Weekly progression toward longer term achievements
We are encouraged to produce longer term business plans by orthodox thinking. I used to set business goals based on the long term and agonised over projections virtually all of which turned out to be useless. Any short-term accuracy was soon lost to external and internal factions. Five-year plans were rendered useless. I now refuse to detail long term business goals. It’s not that long-term goals are not important but are merely a guide-point.
The problem with long-term goals is two-fold. Firstly, most of us set unrealistic and overly optimistic objectives. Striving for something that’s so big, like a five-year goal, means it’s just too easy to become stressed that the short-term gains or misses are not contributing to our objectives in the way we might have hoped. The sheer amounts of variables, both internal and external, that can impact progress that we have to accommodate may mean we overlook short term gains or overly compensate for misses and that we place undue stress on ourselves and colleagues.
Secondly, it’s really hard to plan for the future. Taking what is impacting businesses at the moment, remote working, supply chain issues, loss of custom we are experiencing issues we never planned for. We may be coping but very few business plans had a section on the impact of a global pandemic.
Changing your plans
We just can’t plan in detail for the future, because how things will play out is too unclear. Unexpected events will occur, forcing us to make decisions and constantly re-evaluate decisions based on new data.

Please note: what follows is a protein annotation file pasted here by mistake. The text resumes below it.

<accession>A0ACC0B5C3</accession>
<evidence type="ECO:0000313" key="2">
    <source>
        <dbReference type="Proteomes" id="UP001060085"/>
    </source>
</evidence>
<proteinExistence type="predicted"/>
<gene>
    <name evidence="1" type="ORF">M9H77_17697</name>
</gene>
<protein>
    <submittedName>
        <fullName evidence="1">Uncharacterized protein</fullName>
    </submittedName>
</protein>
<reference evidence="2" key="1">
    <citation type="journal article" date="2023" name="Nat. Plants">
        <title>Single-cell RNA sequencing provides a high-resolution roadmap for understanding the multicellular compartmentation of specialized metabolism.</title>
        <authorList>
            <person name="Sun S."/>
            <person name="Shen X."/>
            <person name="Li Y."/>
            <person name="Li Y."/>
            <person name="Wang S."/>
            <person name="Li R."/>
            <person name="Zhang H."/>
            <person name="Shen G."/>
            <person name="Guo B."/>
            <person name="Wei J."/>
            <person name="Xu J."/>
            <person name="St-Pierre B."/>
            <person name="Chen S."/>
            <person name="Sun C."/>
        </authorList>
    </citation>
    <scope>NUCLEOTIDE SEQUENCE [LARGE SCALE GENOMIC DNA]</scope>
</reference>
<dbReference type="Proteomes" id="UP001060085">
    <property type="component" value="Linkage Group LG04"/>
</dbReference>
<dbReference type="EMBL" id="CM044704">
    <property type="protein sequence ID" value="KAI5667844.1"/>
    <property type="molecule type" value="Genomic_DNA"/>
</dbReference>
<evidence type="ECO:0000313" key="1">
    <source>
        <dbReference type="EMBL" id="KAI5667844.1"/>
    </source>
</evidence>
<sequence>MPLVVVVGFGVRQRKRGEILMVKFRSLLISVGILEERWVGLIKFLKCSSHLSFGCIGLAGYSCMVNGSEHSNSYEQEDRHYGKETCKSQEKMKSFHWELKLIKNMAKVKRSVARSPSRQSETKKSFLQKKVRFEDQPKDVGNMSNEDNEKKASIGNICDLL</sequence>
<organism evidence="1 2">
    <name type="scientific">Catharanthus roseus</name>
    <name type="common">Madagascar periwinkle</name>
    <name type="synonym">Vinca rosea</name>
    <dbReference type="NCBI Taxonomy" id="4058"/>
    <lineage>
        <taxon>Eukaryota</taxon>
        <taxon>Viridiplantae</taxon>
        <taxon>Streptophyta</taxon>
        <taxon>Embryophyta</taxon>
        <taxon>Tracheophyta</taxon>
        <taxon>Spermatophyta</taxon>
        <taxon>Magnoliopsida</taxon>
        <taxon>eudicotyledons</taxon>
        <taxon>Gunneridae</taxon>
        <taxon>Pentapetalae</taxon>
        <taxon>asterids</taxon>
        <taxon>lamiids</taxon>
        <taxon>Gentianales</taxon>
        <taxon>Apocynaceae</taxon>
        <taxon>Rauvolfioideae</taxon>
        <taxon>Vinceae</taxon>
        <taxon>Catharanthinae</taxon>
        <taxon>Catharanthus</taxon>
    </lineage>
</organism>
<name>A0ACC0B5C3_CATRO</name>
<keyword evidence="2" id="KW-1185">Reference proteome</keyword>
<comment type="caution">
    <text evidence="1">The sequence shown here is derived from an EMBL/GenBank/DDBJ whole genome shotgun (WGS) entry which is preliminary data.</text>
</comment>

The Origin and Evolution of New Businesses, a book by Professor Amar V. Bhide posits that ninety-three per cent of all successful companies abandoned their original goals because they turned out to be wrong for the company. It is packed with examples of companies changing their plans based on shorter term adjustments for the better. The section on how Slack, the popular communication channel provider, which actually started out as a moderately successful video game producer but whose thorough examination of progress lead to an extreme pivot, is particularly instructive. Whilst few of us would operate completely this way it is a great example to highlight the point.
The furthest we look into the future with any detail is six months. Our five-year ‘plan’ is merely the destination. Short term we set weekly personal objectives. They contribute towards monthly, quarterly and year end key results all with the objective of driving the company in the direction it needs to be aiming to achieve the entire mission. Each week becomes a progress point. We report progress to each other via a simple fifteen-minute exercise meaning every team member is accountable and by achieving these bite sized priorities they are contributing to our overall progress. Weekly progress points are therefore short enough to reset or revise based on any new information; good or bad.
It’s about consistent accountability. Achieving small gains, we know we are producing demonstrable results.
We have experienced a marked effect on progress.
CEO, Octo Members Group
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